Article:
Exploring the use of Mindfulness in patients with chest pain - a research study

Sponsored by the Royal Brompton and Harefield NHS Foundation Trust
 London, UK

Purpose of the study

Many people suffer from chest pain where a physical cause cannot be identified, and no medical treatment is needed. The pain can result in individual suffering, difficulty in performing daily activities and work, and frequent visit to doctors. The purpose of this study is to explore alternative ways to manage chest pain. One of these ways is ‘mindfulness’, of which you might have heard. Mindfulness is a skill to train the mind to be in the present moment with openness, curiosity, and acceptance. It enhances the awareness of one’s external surroundings and inner sensations, allowing the individual to step back, and manage difficult experiences differently, understanding what might be most helpful for well-being.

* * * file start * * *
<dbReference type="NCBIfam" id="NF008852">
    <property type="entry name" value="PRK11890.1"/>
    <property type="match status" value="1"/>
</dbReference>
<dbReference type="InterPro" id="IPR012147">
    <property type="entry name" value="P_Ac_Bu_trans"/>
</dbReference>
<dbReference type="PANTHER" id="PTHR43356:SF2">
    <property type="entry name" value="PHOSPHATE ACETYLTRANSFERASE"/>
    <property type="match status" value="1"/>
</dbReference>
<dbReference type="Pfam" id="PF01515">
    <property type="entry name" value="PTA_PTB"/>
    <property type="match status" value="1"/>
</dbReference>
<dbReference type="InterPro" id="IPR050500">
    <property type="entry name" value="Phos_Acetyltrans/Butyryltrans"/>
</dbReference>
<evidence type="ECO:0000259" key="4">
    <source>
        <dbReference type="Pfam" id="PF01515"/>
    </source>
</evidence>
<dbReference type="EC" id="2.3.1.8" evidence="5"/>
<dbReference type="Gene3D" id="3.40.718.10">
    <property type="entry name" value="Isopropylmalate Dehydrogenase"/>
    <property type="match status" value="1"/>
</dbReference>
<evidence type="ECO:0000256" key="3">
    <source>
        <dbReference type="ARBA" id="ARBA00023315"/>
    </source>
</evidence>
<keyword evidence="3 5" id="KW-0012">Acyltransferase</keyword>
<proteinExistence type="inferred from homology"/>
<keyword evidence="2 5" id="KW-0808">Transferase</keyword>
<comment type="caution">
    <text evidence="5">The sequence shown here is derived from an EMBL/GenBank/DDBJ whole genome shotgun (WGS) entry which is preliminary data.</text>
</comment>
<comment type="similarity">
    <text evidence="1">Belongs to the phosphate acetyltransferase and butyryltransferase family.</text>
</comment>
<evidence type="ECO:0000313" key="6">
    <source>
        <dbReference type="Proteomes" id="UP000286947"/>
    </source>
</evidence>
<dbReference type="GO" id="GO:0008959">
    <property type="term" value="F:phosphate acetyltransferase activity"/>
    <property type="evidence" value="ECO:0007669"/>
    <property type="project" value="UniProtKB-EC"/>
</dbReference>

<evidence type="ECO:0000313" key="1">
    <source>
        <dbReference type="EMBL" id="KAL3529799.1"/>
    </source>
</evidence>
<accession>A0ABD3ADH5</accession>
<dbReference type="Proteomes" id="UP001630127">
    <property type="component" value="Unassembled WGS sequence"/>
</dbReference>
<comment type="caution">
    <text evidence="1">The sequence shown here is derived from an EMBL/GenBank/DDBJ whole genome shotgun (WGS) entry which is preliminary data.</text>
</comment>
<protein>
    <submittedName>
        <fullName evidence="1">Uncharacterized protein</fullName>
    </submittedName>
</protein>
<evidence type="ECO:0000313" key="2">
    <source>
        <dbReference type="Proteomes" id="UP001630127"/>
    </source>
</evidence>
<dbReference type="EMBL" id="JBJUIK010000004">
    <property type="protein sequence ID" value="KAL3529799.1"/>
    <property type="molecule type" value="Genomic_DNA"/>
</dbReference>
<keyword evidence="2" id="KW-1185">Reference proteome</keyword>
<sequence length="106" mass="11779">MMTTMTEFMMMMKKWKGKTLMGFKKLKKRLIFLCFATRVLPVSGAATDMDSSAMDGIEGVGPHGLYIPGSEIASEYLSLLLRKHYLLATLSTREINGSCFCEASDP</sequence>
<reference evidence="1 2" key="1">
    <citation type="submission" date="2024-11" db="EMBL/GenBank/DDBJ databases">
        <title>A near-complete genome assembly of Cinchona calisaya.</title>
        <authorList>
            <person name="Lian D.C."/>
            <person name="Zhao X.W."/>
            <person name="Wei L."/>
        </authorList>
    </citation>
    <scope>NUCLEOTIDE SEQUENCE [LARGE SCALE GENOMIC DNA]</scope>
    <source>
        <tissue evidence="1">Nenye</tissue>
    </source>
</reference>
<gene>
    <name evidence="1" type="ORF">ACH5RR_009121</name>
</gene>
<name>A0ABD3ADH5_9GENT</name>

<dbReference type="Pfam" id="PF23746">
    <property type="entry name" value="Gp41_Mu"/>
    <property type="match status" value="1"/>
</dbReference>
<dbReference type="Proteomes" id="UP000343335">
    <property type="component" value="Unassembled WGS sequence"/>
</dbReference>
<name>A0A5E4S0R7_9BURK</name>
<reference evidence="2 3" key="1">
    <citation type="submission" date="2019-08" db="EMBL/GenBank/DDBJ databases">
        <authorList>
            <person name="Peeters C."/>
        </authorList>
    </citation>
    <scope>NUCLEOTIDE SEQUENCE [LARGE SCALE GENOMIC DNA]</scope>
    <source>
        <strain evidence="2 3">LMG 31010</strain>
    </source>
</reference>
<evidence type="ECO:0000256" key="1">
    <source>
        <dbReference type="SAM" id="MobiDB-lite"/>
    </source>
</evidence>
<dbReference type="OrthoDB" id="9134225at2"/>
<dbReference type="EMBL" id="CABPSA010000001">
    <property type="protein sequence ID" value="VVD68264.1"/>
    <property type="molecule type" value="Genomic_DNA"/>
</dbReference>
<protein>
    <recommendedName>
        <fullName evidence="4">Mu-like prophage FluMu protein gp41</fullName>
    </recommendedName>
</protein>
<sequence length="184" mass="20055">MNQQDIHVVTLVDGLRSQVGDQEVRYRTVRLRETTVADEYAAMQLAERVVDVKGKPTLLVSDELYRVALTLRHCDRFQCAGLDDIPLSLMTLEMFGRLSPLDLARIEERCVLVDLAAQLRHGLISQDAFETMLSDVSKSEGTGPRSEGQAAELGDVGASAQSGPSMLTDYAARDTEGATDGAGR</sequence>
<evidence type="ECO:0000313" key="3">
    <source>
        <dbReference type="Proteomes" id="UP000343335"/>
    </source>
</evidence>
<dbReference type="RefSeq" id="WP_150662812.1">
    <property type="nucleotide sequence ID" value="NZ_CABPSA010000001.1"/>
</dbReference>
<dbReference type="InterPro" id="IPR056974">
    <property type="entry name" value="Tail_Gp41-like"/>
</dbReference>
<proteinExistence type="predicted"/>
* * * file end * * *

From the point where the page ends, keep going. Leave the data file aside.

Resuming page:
Many people suffer from chest pain where a physical cause cannot be identified, and no medical treatment is needed. The pain can result in individual suffering, difficulty in performing daily activities and work, and frequent visit to doctors. The purpose of this study is to explore alternative ways to manage chest pain. One of these ways is ‘mindfulness’, of which you might have heard. Mindfulness is a skill to train the mind to be in the present moment with openness, curiosity, and acceptance. It enhances the awareness of one’s external surroundings and inner sensations, allowing the individual to step back, and manage difficult experiences differently, understanding what might be most helpful for well-being.   

 

MIPIC clinical trial 2020